26/05/2016 13:07 BST | Updated 26/05/2017 06:12 BST

It's Like Being Blinded By the Sun But Not Being Able to Feel its Heat

As a new mother, I embraced the chaos that a newborn could bring. I laughed at urine stained bedsheets. I smiled at 2am feeds. I rejoiced at staying in my pyjamas for two weeks in a bubble of bliss. I was a mummy and this tiny, innocent little being was everything I had ever wanted. I was in heaven.

As the days went on however, it became harder to cope with daily life. I became disengaged, I lost pleasure in 'the little things' and I was anxious 89% of the day. I would snap at my husband, silently cry into my pillow at night and struggle to motivate myself for the days ahead.

Self-doubt crept closer and closer until there came a time where I simply only thought of myself negatively. I would use examples of mistakes I had made to reinforce the belief that I was a useless mother, and then I would replay them in my head on a loop like a destructive (and poorly made) feature film. I would look at other mothers I knew and question why they had it so easy. Why they coped and I didn't. Why I was such a failure.

I was feeling some of the most intense emotions I had ever experienced, yet I also felt incredibly numb. I couldn't make sense of anything. I felt trapped behind a pane of glass and sometimes that glass was foggy, sometimes it was clear, and sometimes it was completely dark. Everyone was going about their daily lives but my view was always distorted. My lack of energy meant that whilst I fought hard, I could never break that glass. It was always there; as a constant reminder that everyone was there, and I was here.

Through the rollercoaster of postpartum life and the emotional struggles I faced, the one thing that never faltered was the love I had for my baby. Her wellbeing, happiness and safety were paramount (and about the only thing I could successfully ensure each day). I'd go a couple of days without showering, I'd wear the same clothes for a week, I'd let the wash basket overflow; but she was always clean, fed and very, very loved.

'Maybe this all comes with the territory? Maybe every mum goes through this?'

After little while I tried convincing myself that everything was fine. It was just a blip. People could cope with far worse and 'just get on with it', so I should too. Why was I being so ungrateful? Thousands upon thousands of women would give anything to be in my position. Why was I depressed? I didn't deserve her. I didn't deserve to be a mother.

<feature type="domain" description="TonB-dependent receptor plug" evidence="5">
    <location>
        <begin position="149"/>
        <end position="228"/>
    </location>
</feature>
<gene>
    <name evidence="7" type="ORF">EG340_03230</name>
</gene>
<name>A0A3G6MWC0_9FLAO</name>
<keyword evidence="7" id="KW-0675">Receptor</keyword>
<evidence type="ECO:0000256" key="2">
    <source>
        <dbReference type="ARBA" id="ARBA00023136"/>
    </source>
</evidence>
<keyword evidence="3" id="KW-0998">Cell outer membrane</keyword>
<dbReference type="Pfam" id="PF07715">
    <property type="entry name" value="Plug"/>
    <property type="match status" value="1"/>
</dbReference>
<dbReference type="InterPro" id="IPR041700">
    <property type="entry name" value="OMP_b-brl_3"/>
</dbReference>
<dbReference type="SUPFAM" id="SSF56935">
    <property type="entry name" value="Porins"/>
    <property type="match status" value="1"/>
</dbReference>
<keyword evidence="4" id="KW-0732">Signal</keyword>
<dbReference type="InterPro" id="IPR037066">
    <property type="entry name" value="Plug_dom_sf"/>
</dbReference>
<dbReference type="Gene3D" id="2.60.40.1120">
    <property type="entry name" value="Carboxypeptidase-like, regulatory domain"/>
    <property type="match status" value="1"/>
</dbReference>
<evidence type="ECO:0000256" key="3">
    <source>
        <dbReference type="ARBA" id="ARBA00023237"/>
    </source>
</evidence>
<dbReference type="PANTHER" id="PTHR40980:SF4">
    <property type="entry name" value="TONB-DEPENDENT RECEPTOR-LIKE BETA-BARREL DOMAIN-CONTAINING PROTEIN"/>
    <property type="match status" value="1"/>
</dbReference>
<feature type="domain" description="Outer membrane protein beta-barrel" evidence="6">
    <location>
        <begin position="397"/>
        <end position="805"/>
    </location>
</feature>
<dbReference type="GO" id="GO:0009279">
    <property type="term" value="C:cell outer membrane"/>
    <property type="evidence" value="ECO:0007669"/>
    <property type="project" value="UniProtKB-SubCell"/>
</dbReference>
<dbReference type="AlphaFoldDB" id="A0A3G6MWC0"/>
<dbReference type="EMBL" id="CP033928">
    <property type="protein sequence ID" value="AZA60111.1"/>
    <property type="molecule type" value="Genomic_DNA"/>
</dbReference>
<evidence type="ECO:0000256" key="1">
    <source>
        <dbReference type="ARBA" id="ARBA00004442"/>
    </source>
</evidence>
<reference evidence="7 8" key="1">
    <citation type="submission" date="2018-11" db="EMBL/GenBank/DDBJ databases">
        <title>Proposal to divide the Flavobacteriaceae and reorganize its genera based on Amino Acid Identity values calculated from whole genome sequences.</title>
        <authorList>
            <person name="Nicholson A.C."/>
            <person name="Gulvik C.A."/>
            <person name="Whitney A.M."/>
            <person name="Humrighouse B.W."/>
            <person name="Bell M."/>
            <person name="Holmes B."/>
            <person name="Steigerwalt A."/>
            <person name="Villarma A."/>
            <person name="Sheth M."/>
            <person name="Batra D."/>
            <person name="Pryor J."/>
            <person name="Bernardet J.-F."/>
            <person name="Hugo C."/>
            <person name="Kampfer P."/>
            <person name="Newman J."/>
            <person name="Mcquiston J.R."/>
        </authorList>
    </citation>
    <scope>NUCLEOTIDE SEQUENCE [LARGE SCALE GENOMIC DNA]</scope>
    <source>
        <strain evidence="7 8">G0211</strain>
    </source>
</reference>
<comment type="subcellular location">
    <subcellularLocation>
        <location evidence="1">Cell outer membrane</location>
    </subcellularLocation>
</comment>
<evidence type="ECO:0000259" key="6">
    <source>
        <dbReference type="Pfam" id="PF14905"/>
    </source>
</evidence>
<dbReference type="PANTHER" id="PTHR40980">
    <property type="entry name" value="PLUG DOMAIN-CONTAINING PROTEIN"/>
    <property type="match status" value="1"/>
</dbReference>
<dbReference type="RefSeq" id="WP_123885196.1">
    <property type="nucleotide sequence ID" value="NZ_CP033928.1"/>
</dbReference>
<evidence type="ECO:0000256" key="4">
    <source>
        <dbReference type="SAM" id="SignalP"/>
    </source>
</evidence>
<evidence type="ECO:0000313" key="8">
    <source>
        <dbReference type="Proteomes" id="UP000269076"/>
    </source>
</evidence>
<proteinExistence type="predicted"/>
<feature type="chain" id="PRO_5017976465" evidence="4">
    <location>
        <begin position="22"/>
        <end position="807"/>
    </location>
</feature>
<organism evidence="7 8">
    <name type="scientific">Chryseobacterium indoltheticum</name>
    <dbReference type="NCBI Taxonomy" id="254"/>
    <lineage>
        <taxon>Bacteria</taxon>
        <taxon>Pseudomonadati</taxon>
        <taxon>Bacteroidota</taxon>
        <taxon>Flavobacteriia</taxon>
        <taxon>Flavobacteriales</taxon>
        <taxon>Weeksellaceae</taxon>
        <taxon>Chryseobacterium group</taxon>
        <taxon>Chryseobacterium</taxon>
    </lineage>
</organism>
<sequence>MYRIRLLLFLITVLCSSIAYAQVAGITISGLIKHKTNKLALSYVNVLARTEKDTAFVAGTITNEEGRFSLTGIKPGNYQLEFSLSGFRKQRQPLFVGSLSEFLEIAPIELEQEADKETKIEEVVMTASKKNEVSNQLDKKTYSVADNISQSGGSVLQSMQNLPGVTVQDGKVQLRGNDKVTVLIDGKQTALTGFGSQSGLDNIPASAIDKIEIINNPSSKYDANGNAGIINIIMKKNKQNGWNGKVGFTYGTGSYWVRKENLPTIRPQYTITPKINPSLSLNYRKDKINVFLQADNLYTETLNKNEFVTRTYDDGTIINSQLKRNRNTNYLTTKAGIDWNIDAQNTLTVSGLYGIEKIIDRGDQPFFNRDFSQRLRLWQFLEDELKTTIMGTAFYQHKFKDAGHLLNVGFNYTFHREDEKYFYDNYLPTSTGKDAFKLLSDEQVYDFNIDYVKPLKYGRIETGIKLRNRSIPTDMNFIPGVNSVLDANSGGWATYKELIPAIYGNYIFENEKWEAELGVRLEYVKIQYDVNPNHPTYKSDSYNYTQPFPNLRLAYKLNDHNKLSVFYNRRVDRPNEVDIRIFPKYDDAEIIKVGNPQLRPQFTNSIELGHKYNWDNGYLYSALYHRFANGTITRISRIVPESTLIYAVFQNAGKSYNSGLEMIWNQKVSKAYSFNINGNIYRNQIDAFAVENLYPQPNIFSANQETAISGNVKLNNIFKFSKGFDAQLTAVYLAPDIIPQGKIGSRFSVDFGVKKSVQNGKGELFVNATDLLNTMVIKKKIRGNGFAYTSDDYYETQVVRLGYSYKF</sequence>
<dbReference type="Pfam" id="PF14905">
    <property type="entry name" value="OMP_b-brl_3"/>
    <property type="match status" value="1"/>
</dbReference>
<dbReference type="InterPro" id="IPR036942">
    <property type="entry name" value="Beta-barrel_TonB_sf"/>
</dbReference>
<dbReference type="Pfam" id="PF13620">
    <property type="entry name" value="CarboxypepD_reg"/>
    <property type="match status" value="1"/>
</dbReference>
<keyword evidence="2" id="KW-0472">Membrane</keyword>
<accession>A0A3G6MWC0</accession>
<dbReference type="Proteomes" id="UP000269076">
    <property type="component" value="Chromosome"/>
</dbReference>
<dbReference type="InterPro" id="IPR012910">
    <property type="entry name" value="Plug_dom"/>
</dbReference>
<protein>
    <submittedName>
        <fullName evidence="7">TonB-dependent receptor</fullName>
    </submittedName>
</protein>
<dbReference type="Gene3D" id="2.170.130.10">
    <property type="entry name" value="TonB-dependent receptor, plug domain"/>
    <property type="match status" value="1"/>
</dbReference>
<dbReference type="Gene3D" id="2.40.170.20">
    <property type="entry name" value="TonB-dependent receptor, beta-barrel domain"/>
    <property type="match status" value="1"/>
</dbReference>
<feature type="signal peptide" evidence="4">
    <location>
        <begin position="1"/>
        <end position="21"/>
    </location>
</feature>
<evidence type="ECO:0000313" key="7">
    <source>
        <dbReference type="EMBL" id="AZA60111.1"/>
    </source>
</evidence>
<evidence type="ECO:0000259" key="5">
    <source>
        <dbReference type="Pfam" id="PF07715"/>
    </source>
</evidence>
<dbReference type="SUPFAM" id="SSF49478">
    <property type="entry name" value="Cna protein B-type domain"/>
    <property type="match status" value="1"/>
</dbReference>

By telling myself daily that I was 'overreacting', I was adding an ever increasing negativity to my already fragile mindset, and causing my mood to fall even lower. I was forever putting pressure on myself, and then beating myself up for not achieving unattainable goals. Round and round in circles I went, all the while expecting a different outcome.

The power of thought is truly unrelenting and our minds can be our own worst enemy

The reason for this post isn't pity. It's not from a 'woe is me' angle. I don't want your sympathy, or for you to pat me on the back and say sorry. It's purely for awareness. Awareness that you can be the happiest you've ever felt in life; yet undeniably sad at the same time.

Postnatal depression doesn't discriminate. It doesn't skip a go if you've got a degree, a hefty sum in the bank or five older children. It happens when it happens, and the worst thing you can do is brush it under the carpet or tell yourself to get a grip.

It doesn't mean you don't appreciate your baby, it doesn't mean you don't love your baby, and it certainly doesn't mean you don't want your baby.

It is really quite the opposite, and the majority of my worries stem from feelings of inferiority. How could someone like me deserve someone like her? How can I ever be everything that she needs?

It's about feeling defective in a world of 'perfection'.

The main concern I had in openly discussing my 'feelings' with strangers was judgement. What if it leads to them questioning my ability to parent Winnie? What if they think I am an incompetent mother? What if someone takes her away?

After weeks of drafting this post, I am thinking of the greater good. I am exposing myself for all to see and I am learning that that's okay.

Vulnerability is not a flaw.

I am sharing this with you in the hope that it helps you to see you're not alone, that you're not a failure, and that if you're consciously worrying about how to be the best mother you can possibly be... chances are you already are.